He also thinks that the Muslim Brotherhood has infiltrated the White House.

A round of applause, please, for the review committee at Laurel Nokomis School in Sarasota County, Florida, who, according to their policy, reviewed the book and decided to keep it.

The challenge now moves to the district level.



Simply Saturday

The weather has cooled down nicely up here. Our wood for the winter arrives on Monday and its a darn good thing; we’re going to need fires in the woodstove to take the chill out of the air very soon.

Banned Books Week is almost upon us. What will you be doing to recognize it this year?

 Bookmans, an independent bookstore with six locations in Arizona, created this video for the 2012 Banned Books Week Virtual Read-Out.

I have not heard any banning attempts on any of my books so far this school year. Have the censors moved on to other targets? Even though Speak was restored to the shelves of the high school in Liberty, MO, Slaughterhouse-Five was not.

In other news, Kristen Stewart named Speak as one of the three books that changed her life.

This PSA aired after the first showing of Kristen in the Speak movie. The hotline had never gotten such a tremendous response. Blew. Up. The. Phones.

Someone sent me a link to a recent interview in which she said that the response to both the movie and the PSA helped her see the impact that film can have in people’s lives. The embed code for the video is screwed up, but you should be able to see it on The Hollywood Reporter site. She talks about Speak starting at about the 3:40 mark. She was so, so young when she made the movie, but her talent was undeniable. It’s been fun to watch her develop as an actress. (Though when the press hounds her, I get really defensive and want to start yelling at people!)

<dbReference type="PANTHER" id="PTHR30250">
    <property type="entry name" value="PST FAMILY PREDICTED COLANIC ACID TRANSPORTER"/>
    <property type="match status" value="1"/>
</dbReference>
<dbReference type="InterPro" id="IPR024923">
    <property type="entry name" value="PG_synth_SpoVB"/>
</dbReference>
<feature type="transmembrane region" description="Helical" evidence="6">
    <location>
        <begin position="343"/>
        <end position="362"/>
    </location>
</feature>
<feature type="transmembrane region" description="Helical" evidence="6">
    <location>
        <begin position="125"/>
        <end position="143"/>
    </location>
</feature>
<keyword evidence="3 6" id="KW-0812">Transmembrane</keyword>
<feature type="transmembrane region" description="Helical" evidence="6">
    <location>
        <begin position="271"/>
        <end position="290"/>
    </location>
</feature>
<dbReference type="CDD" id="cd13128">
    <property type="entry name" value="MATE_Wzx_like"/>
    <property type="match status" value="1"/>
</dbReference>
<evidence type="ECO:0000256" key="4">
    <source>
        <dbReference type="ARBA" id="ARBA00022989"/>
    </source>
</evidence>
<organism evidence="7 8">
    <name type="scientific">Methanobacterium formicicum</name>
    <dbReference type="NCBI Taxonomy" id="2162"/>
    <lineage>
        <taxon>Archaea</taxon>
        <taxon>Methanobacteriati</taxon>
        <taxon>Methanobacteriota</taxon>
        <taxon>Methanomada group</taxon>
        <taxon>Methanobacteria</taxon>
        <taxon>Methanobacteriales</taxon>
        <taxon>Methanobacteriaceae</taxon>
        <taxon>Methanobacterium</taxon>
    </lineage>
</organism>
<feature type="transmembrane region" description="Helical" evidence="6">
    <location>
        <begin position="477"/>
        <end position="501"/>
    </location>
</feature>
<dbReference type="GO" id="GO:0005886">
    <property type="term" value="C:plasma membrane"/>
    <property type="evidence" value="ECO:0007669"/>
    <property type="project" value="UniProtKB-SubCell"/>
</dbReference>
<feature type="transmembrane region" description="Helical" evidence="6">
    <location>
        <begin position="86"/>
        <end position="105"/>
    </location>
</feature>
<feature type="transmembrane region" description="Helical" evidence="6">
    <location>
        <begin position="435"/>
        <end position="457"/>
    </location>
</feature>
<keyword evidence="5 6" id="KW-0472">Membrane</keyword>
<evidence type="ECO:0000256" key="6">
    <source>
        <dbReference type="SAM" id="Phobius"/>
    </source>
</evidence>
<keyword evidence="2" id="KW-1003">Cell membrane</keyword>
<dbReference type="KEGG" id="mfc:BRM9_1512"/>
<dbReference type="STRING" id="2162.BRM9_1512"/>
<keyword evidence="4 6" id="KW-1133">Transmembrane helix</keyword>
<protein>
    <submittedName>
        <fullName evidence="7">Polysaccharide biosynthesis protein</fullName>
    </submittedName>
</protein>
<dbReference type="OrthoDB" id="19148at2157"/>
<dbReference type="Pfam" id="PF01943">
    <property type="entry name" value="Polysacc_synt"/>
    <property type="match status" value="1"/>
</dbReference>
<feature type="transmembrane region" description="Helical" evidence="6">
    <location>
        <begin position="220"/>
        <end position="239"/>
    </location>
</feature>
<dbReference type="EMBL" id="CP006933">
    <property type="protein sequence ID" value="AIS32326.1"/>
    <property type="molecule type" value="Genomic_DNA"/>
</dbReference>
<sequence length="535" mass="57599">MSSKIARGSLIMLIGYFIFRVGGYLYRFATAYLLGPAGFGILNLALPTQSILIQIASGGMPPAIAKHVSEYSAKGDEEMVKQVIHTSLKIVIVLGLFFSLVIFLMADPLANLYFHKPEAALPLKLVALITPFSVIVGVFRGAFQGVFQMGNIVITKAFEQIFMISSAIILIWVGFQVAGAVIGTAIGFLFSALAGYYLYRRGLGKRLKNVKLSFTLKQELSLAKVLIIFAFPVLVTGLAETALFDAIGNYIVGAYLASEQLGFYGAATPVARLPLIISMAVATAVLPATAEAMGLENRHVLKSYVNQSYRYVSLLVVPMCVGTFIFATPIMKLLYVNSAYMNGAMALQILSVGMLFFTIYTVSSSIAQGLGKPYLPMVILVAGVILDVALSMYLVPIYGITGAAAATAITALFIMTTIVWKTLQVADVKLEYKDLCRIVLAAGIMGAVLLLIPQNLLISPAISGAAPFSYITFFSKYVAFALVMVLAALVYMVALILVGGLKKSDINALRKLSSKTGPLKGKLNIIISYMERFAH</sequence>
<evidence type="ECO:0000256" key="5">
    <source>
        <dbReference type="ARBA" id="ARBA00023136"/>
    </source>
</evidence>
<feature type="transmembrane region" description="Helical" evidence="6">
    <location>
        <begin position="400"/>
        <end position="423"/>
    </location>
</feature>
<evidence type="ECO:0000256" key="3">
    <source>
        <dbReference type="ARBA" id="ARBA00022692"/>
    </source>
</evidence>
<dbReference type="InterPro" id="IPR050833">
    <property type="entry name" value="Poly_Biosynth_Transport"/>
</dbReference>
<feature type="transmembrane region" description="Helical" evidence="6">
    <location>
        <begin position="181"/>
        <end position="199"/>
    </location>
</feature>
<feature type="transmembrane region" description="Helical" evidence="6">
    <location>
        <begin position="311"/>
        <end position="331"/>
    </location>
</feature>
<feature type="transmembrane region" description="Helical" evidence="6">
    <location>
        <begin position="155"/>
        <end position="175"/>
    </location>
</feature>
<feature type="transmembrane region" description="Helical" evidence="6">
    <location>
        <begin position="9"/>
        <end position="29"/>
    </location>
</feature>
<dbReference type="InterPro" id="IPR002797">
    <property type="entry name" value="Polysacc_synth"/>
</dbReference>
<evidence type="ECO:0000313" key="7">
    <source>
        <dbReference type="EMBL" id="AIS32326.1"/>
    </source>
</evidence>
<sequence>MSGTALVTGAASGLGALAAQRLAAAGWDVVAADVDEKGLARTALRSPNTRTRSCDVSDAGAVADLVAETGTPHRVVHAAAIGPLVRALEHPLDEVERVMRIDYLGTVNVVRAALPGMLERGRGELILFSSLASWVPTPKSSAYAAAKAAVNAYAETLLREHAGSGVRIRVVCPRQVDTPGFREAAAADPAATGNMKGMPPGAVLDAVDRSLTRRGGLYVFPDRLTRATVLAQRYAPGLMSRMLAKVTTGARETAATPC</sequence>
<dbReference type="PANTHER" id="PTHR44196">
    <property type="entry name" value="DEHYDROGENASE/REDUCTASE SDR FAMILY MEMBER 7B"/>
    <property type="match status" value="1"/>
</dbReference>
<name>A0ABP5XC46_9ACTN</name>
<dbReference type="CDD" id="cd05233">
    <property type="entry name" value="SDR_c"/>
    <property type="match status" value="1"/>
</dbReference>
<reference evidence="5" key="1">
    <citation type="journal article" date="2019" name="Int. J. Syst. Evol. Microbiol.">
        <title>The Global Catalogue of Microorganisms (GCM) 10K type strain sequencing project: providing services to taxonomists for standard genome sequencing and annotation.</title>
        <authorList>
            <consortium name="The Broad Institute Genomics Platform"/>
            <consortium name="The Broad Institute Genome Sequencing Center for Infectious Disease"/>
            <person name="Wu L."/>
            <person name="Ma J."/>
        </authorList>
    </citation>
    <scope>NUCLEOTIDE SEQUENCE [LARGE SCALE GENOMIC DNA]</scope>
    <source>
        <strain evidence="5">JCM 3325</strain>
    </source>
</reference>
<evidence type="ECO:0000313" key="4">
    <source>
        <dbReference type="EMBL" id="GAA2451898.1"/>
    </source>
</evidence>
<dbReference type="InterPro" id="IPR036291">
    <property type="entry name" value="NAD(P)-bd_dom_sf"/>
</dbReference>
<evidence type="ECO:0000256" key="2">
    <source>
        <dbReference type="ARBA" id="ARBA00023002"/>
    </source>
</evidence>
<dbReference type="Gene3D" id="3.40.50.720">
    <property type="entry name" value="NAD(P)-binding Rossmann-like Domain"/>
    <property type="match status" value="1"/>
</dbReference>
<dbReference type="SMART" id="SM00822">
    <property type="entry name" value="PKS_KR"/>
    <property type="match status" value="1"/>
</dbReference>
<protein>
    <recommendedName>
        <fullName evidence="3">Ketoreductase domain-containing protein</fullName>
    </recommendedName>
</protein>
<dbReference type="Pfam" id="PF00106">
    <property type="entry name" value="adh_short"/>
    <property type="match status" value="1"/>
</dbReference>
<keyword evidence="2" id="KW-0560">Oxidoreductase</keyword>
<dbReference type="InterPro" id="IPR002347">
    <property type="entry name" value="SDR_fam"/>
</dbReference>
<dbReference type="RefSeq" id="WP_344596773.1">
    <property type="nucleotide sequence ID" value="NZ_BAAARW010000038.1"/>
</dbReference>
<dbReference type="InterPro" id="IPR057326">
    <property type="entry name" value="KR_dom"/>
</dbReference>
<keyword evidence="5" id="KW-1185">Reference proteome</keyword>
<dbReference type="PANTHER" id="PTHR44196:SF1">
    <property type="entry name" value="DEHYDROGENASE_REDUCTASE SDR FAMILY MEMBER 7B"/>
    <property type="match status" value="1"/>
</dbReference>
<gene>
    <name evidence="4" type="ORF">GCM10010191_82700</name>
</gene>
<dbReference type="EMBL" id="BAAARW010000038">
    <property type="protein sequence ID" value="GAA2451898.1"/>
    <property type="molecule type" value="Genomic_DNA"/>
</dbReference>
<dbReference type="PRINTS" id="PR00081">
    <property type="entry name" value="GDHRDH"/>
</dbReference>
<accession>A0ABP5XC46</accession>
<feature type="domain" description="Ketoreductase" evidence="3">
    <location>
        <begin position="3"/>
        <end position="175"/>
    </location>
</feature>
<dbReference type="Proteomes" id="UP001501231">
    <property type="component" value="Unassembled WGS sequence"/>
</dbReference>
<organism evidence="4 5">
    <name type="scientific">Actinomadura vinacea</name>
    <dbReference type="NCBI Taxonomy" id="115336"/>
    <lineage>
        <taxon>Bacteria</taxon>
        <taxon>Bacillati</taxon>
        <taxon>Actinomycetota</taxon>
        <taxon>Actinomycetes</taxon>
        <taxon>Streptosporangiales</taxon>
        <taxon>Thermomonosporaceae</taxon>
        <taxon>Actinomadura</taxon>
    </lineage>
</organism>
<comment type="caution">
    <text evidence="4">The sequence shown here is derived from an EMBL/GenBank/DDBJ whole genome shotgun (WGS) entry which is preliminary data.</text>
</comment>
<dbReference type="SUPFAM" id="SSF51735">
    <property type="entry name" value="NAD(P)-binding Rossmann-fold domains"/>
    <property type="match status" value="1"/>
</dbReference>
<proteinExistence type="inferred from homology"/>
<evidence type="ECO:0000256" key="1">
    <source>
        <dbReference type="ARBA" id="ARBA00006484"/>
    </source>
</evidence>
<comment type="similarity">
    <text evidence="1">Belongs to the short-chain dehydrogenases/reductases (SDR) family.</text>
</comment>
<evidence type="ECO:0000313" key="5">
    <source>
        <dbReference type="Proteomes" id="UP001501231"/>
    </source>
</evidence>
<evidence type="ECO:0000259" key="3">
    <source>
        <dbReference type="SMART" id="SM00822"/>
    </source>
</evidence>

Along with writing like crazy, I’m getting ready for my trip to Arizona at the end of the month, where I’ll be speaking at the Arizona English Teacher’s Association Conference.

I’m also trying to pull together the Common Core Standards that can be met by using Chains and Forge in the English or Social Studies classroom. Do any of you have any experience with this?

That’s all for now. Time to dig out a sweatshirt and get ready for a bonfire tonight.

Republic, MO superintendant resigns

Vernon Minor, Superintendant of Republic, MO school district, has resigned, three months after the school board voted not to extend his contract.

This is the district that banned Speak, Slaughterhouse Five, and Twenty Boy Summer after a local man, Wesley Scroggins, complained about the books. In addition to book banning, Minor faced a number of other challenges during his tenure in Republic.

Speak was later put back in the classroom, I believe. (Can anyone with first-hand knowledge confirm this for me?) The other two books are in a “secure” spot in the library. Here is my original blog post written when the books were first challenged.

What do I think about this latest turn of events?

I think that the people who live in that school district have probably spent a lot of time discussing the controversies. I suspect that the school board members have heard from many of their fellow citizens. I hope that this change in administration will help the district move forward. I hope that teachers and librarians will be able to do their jobs without fear. That students will be able to read freely, and think, and discuss any and all topics, even the ones that can frighten and challenge adults.

Details about the resignation

What do you think?